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Fiber Bragg Grating Sensors for the Oil Industry

View Article: PubMed Central - PubMed

ABSTRACT

With the oil and gas industry growing rapidly, increasing the yield and profit require advances in technology for cost-effective production in key areas of reservoir exploration and in oil-well production-management. In this paper we review our group’s research into fiber Bragg gratings (FBGs) and their applications in the oil industry, especially in the well-logging field. FBG sensors used for seismic exploration in the oil and gas industry need to be capable of measuring multiple physical parameters such as temperature, pressure, and acoustic waves in a hostile environment. This application requires that the FBG sensors display high sensitivity over the broad vibration frequency range of 5 Hz to 2.5 kHz, which contains the important geological information. We report the incorporation of mechanical transducers in the FBG sensors to enable enhance the sensors’ amplitude and frequency response. Whenever the FBG sensors are working within a well, they must withstand high temperatures and high pressures, up to 175 °C and 40 Mpa or more. We use femtosecond laser side-illumination to ensure that the FBGs themselves have the high temperature resistance up to 1100 °C. Using FBG sensors combined with suitable metal transducers, we have experimentally realized high- temperature and pressure measurements up to 400 °C and 100 Mpa. We introduce a novel technology of ultrasonic imaging of seismic physical models using FBG sensors, which is superior to conventional seismic exploration methods. Compared with piezoelectric transducers, FBG ultrasonic sensors demonstrate superior sensitivity, more compact structure, improved spatial resolution, high stability and immunity to electromagnetic interference (EMI). In the last section, we present a case study of a well-logging field to demonstrate the utility of FBG sensors in the oil and gas industry.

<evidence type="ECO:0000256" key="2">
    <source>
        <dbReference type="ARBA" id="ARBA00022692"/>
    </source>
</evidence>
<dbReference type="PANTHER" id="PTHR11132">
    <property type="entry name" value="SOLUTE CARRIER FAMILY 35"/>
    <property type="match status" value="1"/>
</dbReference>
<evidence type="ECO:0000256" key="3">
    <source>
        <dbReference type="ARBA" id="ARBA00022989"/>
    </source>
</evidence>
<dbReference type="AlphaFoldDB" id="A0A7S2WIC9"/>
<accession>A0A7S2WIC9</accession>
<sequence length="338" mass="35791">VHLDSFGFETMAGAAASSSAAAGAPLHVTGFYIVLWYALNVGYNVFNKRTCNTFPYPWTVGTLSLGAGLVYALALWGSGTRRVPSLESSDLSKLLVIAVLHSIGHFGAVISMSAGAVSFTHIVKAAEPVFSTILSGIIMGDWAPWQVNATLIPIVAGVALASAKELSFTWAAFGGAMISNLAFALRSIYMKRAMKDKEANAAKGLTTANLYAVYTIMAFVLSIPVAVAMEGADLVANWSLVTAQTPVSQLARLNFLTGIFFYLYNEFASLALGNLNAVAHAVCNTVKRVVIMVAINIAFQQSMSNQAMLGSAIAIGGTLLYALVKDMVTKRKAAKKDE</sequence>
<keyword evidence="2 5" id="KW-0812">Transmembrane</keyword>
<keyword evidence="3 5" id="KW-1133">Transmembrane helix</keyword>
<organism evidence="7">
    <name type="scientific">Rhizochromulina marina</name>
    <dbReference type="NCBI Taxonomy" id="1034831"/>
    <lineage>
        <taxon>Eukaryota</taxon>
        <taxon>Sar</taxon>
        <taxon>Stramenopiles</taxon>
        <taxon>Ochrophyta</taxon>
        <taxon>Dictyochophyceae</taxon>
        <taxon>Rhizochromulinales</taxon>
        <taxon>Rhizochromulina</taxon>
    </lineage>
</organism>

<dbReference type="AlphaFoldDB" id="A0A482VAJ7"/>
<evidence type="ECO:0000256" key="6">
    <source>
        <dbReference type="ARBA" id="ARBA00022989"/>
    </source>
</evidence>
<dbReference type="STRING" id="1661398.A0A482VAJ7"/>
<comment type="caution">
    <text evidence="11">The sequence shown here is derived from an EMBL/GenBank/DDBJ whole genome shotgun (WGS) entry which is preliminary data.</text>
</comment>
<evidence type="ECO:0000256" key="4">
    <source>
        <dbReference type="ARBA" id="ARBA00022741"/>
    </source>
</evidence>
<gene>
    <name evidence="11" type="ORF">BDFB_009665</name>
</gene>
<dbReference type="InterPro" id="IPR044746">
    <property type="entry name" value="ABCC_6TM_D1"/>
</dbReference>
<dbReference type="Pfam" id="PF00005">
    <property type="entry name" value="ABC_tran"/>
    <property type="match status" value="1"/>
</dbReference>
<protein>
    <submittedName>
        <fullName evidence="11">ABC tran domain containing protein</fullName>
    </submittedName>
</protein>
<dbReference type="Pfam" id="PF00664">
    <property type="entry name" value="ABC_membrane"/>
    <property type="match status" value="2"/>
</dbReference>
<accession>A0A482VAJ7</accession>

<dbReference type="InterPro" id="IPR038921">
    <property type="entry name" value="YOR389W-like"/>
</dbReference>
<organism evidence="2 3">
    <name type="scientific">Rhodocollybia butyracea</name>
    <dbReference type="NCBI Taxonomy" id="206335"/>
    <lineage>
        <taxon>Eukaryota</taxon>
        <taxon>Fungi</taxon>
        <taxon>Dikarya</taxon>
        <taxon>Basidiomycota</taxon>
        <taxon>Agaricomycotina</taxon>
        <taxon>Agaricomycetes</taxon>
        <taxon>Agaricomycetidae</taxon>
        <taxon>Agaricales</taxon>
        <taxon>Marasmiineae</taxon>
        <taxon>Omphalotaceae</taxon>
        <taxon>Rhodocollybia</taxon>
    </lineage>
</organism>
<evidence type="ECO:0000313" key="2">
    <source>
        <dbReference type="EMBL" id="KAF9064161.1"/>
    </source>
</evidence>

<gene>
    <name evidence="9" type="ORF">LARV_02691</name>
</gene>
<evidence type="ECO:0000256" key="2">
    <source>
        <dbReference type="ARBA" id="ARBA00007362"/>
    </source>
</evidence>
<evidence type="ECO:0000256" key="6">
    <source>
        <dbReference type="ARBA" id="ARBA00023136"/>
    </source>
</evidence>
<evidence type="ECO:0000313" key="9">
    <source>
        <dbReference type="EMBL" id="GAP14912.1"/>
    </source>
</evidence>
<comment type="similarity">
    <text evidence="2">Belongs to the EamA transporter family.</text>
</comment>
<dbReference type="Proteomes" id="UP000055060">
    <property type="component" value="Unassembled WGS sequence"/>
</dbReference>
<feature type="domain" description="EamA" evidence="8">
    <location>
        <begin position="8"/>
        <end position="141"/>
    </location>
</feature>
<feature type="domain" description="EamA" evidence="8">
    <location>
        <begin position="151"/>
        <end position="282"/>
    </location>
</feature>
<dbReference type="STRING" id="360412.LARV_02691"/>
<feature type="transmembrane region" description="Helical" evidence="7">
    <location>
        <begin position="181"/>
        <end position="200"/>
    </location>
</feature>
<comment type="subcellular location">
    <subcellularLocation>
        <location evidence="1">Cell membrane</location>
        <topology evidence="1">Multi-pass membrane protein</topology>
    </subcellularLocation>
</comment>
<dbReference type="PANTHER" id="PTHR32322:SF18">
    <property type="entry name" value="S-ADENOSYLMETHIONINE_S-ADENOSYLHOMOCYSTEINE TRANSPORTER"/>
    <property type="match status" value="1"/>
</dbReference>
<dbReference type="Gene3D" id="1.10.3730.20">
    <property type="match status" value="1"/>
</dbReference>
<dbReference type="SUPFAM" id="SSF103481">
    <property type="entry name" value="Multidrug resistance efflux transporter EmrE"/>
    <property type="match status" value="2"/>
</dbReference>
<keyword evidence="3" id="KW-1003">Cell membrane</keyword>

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(a) Scheme diagram of directional FBG-FP sensor structure; (b) Photo image of the sensing probe; (c) FBG-FP spectrum with several interference dips overlapping on the top of the FBG resonance spectrum.
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sensors-17-00429-f015: (a) Scheme diagram of directional FBG-FP sensor structure; (b) Photo image of the sensing probe; (c) FBG-FP spectrum with several interference dips overlapping on the top of the FBG resonance spectrum.

Mentions: In another experiment, we developed a more compact structure employing a 5 mm-long FBG-based Fabry-Perot interferometer (FBG-FP), as shown in Figure 15, to detect the ultrasonic wave instead of the PS-FBG. There are several notches on the top of the reflection spectrum of the FBG-FP, as shown in Figure 15c. High writing laser energy and hydrogen-loading the fiber contributes resulted in large RI modification, contributing to high step-index profiles at the both ends of the inscribed of grating region. The Fabry-Perot interferometer is created by the high average index step at each end of the grating, resulting in Fabry-Perot fringes superimposed on the FBG resonance spectrum. Because their fringe contrasts of interference spectrum are different, it results in a different 3 dB in the bandwidth or the full width half maximum. We selected one FP notch with a 3 dB bandwidth of 8 pm for detecting ultrasonic waves.